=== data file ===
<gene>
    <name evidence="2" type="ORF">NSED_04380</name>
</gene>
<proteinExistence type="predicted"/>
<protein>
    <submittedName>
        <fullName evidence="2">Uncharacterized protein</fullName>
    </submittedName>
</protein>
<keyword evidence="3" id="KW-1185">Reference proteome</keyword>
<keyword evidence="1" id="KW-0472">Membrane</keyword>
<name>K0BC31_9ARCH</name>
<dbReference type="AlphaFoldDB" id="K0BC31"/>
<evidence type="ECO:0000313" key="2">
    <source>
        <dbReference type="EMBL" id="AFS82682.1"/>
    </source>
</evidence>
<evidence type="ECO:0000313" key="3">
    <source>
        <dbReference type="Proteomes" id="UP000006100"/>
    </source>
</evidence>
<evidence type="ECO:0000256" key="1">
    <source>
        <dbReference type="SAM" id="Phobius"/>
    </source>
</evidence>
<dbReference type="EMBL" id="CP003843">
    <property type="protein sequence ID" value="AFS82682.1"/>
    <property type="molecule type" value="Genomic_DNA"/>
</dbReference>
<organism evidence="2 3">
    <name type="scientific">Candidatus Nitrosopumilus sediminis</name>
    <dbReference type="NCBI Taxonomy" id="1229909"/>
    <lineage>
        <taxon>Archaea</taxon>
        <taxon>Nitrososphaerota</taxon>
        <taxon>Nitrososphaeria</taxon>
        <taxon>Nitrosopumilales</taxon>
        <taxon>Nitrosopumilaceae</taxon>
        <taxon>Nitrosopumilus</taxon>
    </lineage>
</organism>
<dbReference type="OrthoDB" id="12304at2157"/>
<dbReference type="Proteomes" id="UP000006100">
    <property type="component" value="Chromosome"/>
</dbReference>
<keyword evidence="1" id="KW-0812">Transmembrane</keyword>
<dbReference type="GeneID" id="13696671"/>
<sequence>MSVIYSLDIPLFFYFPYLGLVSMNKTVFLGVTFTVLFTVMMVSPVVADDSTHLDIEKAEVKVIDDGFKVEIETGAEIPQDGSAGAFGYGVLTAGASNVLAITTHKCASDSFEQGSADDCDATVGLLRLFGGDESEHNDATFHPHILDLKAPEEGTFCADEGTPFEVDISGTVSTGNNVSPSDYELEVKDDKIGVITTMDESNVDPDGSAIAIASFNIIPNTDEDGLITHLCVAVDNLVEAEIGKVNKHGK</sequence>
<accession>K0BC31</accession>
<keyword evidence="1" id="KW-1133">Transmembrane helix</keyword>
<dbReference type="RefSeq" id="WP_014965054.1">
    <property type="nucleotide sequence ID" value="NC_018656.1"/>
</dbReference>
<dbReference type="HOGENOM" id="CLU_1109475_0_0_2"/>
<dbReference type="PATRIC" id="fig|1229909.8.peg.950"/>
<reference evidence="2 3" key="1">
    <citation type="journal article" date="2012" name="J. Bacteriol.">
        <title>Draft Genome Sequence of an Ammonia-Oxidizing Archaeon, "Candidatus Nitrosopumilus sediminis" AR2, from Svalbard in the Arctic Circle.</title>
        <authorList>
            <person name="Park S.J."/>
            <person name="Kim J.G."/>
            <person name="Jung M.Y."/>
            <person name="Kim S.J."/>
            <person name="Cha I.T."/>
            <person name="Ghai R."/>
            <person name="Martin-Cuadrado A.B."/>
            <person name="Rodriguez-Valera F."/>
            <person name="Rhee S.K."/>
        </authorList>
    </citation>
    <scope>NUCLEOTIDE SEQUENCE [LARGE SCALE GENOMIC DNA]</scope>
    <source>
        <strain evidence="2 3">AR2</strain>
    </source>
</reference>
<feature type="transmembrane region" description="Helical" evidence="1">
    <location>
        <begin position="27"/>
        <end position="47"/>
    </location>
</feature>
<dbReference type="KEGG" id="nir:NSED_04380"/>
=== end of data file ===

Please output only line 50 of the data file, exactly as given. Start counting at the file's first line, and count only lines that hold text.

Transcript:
<dbReference type="GeneID" id="13696671"/>